In her work Emily Bazelon sheds light on one of the most private and vulnerable places that we all share: the restroom. Many people, including myself, take for granted the simple luxury of walking into our respective toiletries and walking out, knowing which we belong to and being accepted whether it’s the mensroom or women’s room. However for those that are transgendered or gender fluid that is to the case. Bazelon points out the fact that in many places across the country and across the world, people that identify as something other than what is classified as standard do not have the same luxury as many people do. A transgendered woman is forced to enter a male bathroom in many places, and what isn’t talked about in the article is that for a lot of transgendered men and women this often dangerous and sometimes deadly. In places like Houston where people in masse voted against the accommodation of transgendered idividuals, some even stating that they don’t want men in a woman’s bathroom. Accommodation is a word that is under a microscope in this article and I believe it’s because many people are unaware of what it truly means. Some believe the word to mean “having to give away to make room for someone else’s needs” whereas the true definition is a lot closer to “an equal exchange for a more harmonic outcome.” Either definition you use, it is still no excuse as to why the morally compassionate individual cannot accommodate someone just trying to fit in in this world. Bazelon brings up the good point when stating that the women’s bathroom is more than just somewhere to go when your body asks of you, but it’s a place where girls can’t all and feel vulnerable and safe with one another, and a transgendered woman who wants to be apart of that world has the right to do so.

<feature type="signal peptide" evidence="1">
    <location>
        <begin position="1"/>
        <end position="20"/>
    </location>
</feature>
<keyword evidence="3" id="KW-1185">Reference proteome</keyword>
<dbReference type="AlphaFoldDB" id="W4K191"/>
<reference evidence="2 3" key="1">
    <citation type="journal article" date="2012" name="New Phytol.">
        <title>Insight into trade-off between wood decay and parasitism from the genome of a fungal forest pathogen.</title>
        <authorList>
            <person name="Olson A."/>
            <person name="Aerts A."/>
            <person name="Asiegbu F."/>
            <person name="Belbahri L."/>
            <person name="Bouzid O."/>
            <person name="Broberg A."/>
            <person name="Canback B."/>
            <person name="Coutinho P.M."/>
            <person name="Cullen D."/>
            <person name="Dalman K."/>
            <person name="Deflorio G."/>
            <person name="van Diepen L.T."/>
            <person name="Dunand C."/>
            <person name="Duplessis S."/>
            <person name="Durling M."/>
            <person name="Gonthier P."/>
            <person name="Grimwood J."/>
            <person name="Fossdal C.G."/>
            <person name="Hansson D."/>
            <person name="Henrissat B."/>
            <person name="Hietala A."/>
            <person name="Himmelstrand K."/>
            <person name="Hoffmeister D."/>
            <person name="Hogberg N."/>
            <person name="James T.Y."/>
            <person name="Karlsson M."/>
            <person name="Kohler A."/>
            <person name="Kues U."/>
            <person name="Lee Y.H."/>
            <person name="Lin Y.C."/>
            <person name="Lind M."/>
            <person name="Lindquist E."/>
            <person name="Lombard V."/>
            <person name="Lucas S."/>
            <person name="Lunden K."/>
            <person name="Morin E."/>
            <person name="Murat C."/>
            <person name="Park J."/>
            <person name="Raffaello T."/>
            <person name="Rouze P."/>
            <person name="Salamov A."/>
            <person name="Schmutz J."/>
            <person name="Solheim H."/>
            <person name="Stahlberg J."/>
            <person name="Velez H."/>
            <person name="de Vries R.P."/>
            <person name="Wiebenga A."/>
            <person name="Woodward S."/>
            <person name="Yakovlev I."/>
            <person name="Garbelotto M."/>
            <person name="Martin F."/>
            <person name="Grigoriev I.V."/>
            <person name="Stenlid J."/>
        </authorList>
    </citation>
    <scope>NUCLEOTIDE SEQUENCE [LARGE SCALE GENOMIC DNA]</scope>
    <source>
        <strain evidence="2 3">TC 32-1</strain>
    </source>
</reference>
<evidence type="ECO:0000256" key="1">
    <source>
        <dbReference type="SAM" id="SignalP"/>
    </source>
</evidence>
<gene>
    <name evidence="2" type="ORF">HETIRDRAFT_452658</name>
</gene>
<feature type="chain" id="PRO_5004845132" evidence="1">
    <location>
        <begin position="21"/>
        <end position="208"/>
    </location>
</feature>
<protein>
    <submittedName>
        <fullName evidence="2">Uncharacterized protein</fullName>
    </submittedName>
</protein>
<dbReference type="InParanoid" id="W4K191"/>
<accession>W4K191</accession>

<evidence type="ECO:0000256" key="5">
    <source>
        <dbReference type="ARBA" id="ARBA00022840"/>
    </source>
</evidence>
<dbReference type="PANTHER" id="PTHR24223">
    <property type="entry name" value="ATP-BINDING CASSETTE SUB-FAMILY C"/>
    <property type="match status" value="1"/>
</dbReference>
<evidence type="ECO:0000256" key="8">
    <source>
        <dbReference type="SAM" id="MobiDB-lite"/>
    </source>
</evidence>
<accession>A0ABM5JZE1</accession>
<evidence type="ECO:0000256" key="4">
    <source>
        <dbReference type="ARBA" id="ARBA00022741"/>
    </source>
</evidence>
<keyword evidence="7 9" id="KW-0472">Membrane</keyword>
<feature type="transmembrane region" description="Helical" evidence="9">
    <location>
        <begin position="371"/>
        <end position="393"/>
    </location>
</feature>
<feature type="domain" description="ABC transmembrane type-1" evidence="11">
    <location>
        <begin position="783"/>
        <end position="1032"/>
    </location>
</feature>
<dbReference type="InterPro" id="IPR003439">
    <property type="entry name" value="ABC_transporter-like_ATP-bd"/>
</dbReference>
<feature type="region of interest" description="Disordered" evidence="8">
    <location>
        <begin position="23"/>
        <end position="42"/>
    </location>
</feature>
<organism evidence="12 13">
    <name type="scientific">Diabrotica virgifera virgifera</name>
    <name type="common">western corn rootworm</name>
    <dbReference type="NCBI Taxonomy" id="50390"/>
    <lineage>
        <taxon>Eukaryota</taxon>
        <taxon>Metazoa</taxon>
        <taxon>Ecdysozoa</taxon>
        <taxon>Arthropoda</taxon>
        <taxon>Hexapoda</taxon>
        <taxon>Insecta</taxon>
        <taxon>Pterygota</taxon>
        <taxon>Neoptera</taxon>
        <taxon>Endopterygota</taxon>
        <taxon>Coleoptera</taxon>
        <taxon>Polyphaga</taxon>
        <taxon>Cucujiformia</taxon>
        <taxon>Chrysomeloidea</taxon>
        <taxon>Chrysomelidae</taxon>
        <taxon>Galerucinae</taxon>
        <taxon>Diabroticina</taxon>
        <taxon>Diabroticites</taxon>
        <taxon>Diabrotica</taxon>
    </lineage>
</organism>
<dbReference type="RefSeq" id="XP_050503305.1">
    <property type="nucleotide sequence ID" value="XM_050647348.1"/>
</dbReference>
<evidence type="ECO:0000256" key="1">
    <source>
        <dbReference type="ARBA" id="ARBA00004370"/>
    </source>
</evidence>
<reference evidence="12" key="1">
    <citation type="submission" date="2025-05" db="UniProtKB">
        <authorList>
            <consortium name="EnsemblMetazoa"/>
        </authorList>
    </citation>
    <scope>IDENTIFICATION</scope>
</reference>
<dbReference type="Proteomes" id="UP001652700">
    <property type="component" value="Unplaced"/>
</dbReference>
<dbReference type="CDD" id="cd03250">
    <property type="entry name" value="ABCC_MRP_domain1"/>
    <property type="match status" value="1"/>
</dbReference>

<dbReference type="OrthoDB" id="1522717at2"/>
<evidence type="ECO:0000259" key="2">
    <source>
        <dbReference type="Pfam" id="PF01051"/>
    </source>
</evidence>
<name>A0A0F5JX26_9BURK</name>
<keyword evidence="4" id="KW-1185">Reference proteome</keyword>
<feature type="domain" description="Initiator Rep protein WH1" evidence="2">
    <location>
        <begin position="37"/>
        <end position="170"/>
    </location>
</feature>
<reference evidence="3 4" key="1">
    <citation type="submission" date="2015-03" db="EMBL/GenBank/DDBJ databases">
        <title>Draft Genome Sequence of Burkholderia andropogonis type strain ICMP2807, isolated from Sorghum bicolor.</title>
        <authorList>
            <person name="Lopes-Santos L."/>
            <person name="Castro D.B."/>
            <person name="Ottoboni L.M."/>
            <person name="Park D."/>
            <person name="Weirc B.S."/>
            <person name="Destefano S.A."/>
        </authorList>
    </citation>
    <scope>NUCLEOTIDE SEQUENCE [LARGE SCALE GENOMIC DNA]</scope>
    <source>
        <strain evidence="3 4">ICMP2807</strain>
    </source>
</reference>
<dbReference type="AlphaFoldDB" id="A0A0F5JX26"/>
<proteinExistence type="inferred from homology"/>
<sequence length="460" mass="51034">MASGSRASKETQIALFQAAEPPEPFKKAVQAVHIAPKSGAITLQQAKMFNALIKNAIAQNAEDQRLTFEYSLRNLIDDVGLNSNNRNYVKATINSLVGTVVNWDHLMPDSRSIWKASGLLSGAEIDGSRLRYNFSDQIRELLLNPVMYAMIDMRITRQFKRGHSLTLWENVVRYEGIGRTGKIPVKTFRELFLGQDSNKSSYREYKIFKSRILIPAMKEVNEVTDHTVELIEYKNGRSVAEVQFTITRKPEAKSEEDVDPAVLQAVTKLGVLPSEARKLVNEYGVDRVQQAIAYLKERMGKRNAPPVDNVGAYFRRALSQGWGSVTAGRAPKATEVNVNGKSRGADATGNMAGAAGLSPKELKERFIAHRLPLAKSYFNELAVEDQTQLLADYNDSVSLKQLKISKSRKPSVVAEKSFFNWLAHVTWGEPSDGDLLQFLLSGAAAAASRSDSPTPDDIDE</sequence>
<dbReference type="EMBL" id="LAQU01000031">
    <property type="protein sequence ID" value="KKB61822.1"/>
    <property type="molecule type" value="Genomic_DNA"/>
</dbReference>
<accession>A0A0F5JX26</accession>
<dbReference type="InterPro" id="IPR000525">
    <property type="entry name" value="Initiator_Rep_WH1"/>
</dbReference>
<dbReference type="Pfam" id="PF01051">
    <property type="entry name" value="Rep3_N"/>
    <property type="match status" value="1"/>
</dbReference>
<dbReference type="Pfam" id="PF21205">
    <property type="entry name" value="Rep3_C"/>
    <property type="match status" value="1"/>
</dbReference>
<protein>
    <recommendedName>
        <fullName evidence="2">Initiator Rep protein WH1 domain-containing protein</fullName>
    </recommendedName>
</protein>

In the modern era of gender fluidity and a much broader concept of what it means to be a man and what it means to be a woman, and everything in between, we are coming against the issue of how to accommodate for this new world. In her piece “His & Hers: Designing for a Post-Gender Society” Suzanne Tick argues for a more gender fluid internal design in workplaces across the globe, and who can blame her. The world is an ever evolving phenomenon and terms such as gender and what it means to be masculine or feminine are not nearly as concrete as they once were. Tick brings up the point in her piece that fashion styles and beauty trends have already well adjusted to the changes as apparel designers have accustomed to women’s wear being more masculine and with beauty suppliers attempting to appeal to the male buyer. However, because it is a much longer process to change architectural and internal designs, many have not caught up with the times. Although some workplaces have unisex restrooms that accomadate the gender fluid age, we still live in a very Modern age primarily shaped by men. Tick also takes into account the changes that this Post-Gender society has already affected much of the world, however there is still a dire need to accommodate for all that is happening and what is to happen for the respect of a persons individuality.